A Painfully Philosophical Drop-InWhen I was younger (by that I mean 16 and below)I was fearless. Some may call it stupid, and I was certainly referred to as the latter many times in my youth, but I liked to think of myself as brave. I would attempt runs on my trusty Kona that others would only stare at in admiration, frozen by the enormity of even considering a go. I would jump ditches that were 15ft deep and sometimes ride with no protection whatsoever. Come to think of it, it does some pretty stupid now that I'm writing this down.
My Evil Knievel days all ended however one evening in late spring 5 years ago when I realised that my body was not indestructible. I won't go into details about what happened as that is another story all together, but I will say it left me in hospital for 2 weeks with a ruptured spleen, more broken bones than I knew I had, and 1 less finger than I was born with.
It really shook me up and I swear I matured 10 years in that fortnight. When I got out of hospital I sold all my bikes, got married to my girlfriend and she soon became pregnant with my first child. I was over the moon about having a child and spent most of my free hours converting the spare room into a nursery. There was something missing in my life however, and as much as I tried not to think about it, I couldn't deny the fact that I missed riding. I would look at photos and read stories on sites like this one about other people riding and it just made me miss it even more.
It was when I was browsing around my favourite sites late one evening that by shear chance I came across one of my old mountain bikes for sale. It was advertised on the very same site I used to sell it, and I took this as a sign from the mountain biking gods (which do exist BTW). I spoke to my wife about the bike and without me knowing she went and brought it for me the next day (she really is the best wife ever!).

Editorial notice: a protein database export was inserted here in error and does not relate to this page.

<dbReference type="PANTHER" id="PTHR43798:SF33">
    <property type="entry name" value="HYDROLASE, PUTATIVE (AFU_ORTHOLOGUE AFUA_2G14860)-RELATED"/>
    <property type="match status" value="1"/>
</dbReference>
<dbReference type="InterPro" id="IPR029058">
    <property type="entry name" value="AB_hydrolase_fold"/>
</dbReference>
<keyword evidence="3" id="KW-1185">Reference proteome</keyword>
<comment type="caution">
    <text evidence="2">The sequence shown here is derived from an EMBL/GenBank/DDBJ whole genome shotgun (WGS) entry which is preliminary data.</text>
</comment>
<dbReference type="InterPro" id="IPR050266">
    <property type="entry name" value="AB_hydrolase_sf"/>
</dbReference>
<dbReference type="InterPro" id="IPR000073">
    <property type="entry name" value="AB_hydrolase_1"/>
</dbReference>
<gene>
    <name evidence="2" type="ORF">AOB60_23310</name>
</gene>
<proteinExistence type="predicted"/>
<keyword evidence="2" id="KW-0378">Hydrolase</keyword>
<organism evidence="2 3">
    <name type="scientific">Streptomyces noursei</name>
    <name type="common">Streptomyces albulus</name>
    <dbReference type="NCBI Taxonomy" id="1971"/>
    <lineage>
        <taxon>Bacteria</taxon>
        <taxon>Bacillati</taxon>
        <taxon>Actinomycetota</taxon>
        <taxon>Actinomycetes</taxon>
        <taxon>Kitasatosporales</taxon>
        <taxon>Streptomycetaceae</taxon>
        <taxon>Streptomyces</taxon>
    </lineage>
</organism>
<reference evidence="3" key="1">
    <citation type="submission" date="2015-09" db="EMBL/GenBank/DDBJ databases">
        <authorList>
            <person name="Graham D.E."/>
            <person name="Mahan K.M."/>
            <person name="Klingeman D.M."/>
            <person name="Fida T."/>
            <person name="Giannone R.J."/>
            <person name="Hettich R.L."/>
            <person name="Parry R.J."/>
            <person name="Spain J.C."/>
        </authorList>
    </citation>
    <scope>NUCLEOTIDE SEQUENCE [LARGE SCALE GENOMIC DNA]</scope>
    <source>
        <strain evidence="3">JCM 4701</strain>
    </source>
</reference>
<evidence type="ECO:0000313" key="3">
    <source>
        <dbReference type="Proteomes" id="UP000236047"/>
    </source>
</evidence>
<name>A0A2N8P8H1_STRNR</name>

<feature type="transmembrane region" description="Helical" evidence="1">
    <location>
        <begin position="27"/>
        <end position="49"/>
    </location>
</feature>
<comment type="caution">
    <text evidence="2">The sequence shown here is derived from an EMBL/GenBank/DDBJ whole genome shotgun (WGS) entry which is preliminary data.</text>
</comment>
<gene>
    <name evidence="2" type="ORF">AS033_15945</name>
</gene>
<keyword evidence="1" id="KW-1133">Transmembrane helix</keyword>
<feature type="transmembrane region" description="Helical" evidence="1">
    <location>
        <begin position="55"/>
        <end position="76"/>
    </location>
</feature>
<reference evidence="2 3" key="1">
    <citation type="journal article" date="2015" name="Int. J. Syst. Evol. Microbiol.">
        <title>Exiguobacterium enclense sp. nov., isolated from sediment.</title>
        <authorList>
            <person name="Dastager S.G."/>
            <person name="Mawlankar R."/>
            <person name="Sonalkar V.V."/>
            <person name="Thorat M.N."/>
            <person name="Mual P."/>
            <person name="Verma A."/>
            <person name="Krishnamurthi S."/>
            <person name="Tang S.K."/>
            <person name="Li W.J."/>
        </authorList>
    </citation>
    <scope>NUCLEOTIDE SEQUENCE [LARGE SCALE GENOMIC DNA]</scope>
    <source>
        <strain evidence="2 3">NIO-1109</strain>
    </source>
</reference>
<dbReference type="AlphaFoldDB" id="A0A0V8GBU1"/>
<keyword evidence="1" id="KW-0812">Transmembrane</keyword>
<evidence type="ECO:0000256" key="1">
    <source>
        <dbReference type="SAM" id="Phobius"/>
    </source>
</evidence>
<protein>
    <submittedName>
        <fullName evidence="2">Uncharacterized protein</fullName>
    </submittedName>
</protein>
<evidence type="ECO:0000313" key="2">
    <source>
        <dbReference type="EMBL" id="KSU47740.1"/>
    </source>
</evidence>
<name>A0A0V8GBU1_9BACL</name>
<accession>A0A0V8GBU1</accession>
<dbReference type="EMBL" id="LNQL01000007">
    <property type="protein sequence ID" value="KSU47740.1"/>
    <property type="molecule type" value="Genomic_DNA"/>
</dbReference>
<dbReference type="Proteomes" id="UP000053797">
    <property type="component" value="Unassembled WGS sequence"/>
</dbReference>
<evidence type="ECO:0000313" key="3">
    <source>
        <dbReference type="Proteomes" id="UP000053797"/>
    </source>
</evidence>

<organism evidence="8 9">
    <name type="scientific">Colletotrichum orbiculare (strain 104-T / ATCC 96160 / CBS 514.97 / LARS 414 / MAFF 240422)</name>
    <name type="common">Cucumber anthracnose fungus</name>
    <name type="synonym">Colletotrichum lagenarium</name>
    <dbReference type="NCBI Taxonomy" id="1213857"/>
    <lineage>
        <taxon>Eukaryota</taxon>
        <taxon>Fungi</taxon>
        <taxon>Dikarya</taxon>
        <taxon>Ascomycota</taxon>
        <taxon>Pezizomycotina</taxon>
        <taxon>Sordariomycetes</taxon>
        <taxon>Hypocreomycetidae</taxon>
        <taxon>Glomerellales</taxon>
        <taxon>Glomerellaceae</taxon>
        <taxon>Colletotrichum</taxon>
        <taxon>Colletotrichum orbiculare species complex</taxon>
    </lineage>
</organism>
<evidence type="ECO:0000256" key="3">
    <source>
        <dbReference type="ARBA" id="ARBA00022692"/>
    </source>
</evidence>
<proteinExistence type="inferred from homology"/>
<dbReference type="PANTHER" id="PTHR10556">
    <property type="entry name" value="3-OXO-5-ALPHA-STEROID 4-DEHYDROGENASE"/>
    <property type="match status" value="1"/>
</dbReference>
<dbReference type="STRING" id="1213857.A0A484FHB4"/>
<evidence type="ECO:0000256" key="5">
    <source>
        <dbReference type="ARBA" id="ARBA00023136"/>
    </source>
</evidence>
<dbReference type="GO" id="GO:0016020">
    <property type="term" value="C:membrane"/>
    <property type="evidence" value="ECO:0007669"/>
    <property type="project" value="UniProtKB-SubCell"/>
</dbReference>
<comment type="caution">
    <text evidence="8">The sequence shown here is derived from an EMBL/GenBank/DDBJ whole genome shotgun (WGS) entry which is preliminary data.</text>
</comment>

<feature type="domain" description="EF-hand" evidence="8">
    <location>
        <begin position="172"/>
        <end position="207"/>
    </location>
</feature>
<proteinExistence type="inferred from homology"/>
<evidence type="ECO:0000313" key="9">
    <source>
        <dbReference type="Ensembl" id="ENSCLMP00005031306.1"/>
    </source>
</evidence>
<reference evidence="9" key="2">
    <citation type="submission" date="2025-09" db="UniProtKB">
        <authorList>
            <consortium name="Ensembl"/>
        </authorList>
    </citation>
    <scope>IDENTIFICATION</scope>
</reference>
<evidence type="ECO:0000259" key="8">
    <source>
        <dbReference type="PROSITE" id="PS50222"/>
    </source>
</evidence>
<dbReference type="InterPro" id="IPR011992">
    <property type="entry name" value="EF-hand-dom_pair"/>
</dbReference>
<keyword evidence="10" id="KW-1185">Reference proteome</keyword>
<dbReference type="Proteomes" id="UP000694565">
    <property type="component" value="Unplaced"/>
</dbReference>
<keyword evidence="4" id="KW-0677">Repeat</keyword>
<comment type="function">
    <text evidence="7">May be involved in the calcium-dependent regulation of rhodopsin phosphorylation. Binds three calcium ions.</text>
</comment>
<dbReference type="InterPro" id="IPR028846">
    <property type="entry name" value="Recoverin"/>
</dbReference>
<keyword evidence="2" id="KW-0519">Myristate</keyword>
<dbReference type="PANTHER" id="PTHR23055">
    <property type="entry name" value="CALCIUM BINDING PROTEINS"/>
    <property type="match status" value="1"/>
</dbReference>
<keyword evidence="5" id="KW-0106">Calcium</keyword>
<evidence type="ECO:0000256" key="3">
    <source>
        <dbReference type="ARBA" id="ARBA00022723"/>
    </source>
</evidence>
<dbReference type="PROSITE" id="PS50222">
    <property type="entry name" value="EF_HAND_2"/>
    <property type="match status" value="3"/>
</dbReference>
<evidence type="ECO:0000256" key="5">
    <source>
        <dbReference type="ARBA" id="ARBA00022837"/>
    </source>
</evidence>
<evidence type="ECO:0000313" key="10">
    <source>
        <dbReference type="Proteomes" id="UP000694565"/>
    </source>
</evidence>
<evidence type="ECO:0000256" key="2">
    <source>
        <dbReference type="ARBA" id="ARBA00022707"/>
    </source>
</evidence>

When I got on the bike (a Foes Fab Fly) again for the first time my heart felt like it was about to explode, not with happiness but with pure fear. This wasn't the bike I had my accident on (that one you could not call a bike after the crash), but I obviously had some issues about riding still that I would need to overcome. I put the bike away in the shed and dreamt about riding all that night.
A couple of weeks later I took my bike to one of the steepest runs in Somerset. I don't do things in halves and it was all or nothing for me. The run starts with quite a steep drop in and after that its 5 miles of sheer terror, or fun, whichever way you look at it. I must have stood at the top of that run for 30 minutes, my nine fingers griping the bars so tightly they had turned white a long time ago. Then, in a moment of quiet in the woods, I suddenly I had an epiphany. I realised that; no my body is not as robust as it once was, nor was I the rider I used to be, I had a child to think about now and a job I needed to look smart for on Monday. The ground was wet, I hadn't tested the bike since I had got it back, I hadn't told anyone where I was and it was getting dark. But...I thought…what is the point in living if you don't actually live! Riding made me happy and that is what life is about isn't it, being happy? I thought about this for a moment, just making sure it wasn’t my stupid self talking. I then came to the conclusion that it didn’t matter as my stupid self was actually just me.
I rolled the front tire over the lip, took a deep breath, and experienced 5 of the most beauty miles of my entire existence.